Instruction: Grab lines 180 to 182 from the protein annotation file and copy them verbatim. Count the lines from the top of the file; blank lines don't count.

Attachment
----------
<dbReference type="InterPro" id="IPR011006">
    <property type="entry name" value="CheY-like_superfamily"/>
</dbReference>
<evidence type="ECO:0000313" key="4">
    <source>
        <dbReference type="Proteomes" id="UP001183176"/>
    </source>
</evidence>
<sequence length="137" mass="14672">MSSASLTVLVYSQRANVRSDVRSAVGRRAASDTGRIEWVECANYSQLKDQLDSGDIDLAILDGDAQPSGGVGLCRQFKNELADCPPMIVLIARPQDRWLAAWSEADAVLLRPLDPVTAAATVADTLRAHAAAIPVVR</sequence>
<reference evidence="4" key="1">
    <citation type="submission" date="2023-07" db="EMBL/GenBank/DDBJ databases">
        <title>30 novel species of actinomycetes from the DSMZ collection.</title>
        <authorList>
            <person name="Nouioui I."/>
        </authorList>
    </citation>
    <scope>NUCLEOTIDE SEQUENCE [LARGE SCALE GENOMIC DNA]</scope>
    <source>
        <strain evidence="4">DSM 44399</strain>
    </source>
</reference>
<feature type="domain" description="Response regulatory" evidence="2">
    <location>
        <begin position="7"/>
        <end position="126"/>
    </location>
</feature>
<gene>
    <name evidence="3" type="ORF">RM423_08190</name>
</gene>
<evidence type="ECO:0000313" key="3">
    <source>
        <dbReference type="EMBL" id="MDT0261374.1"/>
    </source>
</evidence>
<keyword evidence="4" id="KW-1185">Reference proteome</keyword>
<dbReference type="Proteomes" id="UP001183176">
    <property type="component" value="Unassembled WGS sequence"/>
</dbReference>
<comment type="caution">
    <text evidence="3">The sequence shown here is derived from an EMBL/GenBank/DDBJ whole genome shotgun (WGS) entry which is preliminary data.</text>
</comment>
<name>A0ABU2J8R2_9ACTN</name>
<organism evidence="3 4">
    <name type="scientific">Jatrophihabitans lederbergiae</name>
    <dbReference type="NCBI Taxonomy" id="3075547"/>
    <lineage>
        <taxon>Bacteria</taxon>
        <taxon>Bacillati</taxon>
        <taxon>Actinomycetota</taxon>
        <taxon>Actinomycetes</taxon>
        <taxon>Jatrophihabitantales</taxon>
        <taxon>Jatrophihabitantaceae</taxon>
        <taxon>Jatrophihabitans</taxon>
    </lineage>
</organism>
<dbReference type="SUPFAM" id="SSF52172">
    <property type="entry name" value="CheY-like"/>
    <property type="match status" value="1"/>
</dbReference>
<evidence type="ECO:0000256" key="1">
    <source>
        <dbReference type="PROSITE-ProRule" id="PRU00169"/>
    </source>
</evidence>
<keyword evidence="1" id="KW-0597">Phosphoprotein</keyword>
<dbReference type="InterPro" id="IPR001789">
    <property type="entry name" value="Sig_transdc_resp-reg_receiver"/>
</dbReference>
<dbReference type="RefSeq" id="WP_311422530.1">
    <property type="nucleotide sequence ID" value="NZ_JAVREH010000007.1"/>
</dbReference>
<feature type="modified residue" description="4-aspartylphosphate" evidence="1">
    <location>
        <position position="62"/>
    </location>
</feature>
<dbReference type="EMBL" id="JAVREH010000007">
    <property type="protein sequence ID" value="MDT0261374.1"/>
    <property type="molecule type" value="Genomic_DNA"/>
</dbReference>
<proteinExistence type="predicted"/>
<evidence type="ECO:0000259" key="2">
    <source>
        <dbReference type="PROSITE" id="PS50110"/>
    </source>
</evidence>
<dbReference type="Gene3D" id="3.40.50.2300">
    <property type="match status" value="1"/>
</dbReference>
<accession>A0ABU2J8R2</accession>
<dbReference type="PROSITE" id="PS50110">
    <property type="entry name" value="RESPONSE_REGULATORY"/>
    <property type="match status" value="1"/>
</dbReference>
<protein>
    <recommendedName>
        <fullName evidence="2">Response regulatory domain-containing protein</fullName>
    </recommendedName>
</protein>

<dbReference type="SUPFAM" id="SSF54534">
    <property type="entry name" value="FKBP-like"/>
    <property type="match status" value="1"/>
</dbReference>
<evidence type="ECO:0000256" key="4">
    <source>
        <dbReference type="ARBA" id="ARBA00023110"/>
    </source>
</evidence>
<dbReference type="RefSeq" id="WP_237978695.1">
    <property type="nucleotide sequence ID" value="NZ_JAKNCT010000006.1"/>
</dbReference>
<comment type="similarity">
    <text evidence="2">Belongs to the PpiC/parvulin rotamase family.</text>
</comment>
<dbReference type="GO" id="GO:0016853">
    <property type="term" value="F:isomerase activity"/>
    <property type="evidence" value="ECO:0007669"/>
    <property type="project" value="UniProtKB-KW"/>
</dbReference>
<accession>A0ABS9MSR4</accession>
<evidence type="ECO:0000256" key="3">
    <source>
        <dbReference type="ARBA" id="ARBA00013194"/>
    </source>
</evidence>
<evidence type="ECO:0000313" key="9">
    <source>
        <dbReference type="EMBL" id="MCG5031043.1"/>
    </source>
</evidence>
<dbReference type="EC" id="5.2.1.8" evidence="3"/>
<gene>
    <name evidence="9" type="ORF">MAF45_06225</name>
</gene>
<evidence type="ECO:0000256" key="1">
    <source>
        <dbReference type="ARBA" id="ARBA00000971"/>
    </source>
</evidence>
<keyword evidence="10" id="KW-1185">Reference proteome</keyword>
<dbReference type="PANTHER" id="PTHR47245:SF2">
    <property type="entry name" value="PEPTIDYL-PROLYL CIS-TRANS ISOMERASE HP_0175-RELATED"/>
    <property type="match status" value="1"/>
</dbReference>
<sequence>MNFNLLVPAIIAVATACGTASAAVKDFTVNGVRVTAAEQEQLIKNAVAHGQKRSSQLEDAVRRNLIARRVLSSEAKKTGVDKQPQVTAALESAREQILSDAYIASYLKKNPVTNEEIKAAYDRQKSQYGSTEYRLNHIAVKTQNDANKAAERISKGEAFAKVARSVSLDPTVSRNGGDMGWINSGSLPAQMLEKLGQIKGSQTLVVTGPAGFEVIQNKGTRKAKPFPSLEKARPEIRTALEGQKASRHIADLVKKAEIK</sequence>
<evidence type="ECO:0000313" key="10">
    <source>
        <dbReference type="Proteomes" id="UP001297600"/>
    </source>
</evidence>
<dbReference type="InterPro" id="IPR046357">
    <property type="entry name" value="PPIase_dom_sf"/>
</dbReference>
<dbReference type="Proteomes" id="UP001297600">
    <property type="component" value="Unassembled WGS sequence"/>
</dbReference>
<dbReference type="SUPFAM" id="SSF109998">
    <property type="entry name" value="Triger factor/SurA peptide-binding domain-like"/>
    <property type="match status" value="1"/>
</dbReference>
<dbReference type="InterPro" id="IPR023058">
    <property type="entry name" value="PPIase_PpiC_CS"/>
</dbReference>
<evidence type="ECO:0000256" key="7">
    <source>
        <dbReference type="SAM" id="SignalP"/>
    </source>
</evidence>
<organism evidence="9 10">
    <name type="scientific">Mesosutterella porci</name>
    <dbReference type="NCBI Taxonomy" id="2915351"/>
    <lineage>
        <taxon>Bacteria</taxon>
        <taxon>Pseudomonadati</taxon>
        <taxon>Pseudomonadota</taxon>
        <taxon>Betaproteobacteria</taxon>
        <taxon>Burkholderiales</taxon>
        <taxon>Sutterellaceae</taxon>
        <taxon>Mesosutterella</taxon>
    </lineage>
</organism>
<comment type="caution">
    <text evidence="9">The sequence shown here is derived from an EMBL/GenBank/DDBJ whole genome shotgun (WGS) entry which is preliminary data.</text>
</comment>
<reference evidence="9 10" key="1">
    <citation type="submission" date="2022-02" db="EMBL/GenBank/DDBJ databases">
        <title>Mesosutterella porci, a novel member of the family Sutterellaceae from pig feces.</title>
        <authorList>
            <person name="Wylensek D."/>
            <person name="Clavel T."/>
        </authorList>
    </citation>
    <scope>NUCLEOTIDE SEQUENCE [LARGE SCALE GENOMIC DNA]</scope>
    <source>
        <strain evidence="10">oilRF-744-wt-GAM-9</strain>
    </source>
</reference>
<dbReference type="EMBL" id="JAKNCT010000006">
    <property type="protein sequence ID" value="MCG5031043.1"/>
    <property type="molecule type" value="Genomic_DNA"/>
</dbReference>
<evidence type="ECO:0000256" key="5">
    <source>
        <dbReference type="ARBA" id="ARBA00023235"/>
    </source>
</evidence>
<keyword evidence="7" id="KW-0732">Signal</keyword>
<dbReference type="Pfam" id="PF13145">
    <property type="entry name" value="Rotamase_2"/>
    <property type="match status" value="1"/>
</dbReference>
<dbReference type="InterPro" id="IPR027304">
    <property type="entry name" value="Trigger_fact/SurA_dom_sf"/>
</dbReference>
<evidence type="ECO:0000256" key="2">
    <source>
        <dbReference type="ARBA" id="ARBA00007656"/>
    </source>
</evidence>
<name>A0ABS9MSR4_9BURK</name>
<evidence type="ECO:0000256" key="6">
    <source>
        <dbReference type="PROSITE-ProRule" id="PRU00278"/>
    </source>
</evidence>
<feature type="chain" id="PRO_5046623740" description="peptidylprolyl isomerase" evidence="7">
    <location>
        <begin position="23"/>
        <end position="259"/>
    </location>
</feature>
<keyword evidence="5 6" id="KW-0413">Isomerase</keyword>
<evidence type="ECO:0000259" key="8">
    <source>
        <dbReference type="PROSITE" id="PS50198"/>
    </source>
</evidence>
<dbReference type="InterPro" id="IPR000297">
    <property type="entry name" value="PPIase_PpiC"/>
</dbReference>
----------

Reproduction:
        <taxon>Mesosutterella</taxon>
    </lineage>
</organism>